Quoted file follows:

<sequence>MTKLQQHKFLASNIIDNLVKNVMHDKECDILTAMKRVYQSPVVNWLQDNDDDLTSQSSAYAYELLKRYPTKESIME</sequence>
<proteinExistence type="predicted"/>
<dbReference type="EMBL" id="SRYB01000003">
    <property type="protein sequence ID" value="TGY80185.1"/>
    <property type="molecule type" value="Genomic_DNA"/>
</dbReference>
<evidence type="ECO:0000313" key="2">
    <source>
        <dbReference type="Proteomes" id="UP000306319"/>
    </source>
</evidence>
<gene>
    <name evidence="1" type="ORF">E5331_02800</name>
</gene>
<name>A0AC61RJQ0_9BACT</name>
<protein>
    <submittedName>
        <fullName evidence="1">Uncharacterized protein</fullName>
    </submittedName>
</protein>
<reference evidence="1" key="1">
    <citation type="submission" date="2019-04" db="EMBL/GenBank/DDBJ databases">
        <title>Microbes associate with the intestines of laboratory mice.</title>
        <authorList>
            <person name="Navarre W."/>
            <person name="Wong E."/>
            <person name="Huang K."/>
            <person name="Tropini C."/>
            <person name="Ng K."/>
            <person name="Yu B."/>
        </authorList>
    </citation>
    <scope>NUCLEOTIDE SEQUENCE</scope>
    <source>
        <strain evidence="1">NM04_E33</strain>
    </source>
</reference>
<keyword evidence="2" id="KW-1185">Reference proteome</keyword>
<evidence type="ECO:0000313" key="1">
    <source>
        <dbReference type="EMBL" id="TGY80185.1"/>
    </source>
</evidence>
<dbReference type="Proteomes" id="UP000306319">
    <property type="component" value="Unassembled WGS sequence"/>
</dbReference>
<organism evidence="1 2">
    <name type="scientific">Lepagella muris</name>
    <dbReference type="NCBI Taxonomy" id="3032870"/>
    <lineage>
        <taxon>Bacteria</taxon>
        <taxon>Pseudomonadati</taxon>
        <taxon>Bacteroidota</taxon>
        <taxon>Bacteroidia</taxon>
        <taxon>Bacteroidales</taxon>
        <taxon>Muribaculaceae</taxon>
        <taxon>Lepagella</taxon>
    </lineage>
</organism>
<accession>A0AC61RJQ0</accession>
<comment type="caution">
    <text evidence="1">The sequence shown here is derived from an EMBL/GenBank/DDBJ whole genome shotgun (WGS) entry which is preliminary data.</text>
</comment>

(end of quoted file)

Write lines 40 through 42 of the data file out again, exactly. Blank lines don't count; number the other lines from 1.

    <source>
        <dbReference type="EMBL" id="TGY80185.1"/>
    </source>